There's a theoretical advantage to the curved screen, like those on the LG G Flex, in that it could reduce glare. The problem is, after this rumor got out, a host of artistic renderings of what the phone would look like surfaced then were re-shared without any notations that it wasn't an actual mockup, but an artist's imagining. But the reality is, the curvature of the display doesn't necessarily need to be as extreme as that of the G Flex in order to improve outdoor readability, so it's actually possible (and some would say likely) the curvature would be barely discernible to the human eye.
Many have theorized that the screen would be significantly larger than the current screen, but this is likely untrue. The current models feature a 4-inch (diagonal) display. Firstly, a phone can only get so big before it's just silly. No one wants to look like she's holding an iPad mini to her ear. They're literally calling this rumored monstrosity a phablet (phone + tablet).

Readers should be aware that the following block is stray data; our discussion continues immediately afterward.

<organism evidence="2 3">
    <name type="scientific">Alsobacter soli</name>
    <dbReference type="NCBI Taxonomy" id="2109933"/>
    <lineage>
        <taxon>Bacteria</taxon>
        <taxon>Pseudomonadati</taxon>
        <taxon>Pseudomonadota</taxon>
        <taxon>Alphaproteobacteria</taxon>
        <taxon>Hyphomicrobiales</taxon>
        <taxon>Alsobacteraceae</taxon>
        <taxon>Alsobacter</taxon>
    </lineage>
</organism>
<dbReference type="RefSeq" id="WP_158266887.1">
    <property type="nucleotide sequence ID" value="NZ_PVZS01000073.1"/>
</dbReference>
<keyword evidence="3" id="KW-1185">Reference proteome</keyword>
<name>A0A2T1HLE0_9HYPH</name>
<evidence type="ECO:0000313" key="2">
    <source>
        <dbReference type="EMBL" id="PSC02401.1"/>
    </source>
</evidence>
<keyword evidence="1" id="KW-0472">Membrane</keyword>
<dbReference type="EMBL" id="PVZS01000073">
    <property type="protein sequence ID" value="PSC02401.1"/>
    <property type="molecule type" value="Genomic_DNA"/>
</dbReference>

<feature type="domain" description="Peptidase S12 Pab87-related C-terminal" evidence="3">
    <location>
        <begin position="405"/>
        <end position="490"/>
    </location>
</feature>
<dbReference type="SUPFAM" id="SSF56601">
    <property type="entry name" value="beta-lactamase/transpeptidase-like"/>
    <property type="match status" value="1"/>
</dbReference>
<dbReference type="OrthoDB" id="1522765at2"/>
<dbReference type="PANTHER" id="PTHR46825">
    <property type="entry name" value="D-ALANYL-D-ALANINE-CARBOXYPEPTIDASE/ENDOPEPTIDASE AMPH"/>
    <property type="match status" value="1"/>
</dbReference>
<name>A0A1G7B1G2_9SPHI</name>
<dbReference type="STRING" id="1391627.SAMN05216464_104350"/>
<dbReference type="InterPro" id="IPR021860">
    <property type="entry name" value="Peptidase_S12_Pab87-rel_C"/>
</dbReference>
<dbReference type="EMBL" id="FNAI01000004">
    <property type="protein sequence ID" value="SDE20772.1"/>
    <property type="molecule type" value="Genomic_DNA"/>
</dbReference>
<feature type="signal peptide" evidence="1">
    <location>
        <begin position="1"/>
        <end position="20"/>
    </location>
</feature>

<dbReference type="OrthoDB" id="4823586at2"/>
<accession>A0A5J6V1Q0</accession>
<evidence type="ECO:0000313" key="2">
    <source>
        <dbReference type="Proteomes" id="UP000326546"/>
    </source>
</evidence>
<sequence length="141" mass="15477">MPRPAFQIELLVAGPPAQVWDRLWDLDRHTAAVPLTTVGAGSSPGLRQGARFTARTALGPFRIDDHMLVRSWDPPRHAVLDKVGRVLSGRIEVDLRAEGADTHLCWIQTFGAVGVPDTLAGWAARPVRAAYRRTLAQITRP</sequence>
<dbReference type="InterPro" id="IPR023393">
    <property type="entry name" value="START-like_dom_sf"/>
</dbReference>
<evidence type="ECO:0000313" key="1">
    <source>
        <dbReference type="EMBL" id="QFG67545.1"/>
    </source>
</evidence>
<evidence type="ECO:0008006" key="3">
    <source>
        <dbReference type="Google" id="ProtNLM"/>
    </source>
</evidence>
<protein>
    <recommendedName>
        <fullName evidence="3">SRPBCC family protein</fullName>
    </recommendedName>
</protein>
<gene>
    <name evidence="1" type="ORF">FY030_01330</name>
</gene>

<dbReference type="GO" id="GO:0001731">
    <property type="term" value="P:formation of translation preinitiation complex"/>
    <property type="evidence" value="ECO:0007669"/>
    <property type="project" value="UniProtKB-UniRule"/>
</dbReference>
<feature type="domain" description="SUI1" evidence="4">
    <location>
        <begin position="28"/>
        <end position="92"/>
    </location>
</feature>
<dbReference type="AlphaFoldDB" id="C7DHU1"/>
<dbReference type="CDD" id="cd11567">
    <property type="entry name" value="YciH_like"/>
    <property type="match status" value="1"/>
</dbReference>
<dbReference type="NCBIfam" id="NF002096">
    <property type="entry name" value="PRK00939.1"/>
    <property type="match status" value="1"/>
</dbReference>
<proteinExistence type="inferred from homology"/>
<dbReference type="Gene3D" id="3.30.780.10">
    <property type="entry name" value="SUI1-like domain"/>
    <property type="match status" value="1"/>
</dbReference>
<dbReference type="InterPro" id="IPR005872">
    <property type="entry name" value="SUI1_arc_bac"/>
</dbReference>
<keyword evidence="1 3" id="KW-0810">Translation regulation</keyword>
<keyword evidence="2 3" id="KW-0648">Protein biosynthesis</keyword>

But there's another key reason that any increase will be only slight. The larger the display gets, the more impact it has on battery life. It may well go up, but it's unlikely to go up more than an inch (probably less).
The liquid metal frame actually is possible; it's just not likely. The technology is there and Apple's had a patent on a way to use it to attach an iPhone screen for a while. The problem is, liquid metal is expensive, which isn't a great thing for a company who's already been slammed for their high price point.
This was a rumor for the iPhone 5, as well. Apple got a patent back in 2012 regarding haptic tech, which started the rumor. Localized haptic feedback would basically give a tactile sensation when you touched the screen. I don't think this is likely because, to be frank, it's just not essential and the potential for decrease to the battery life just isn't worth it.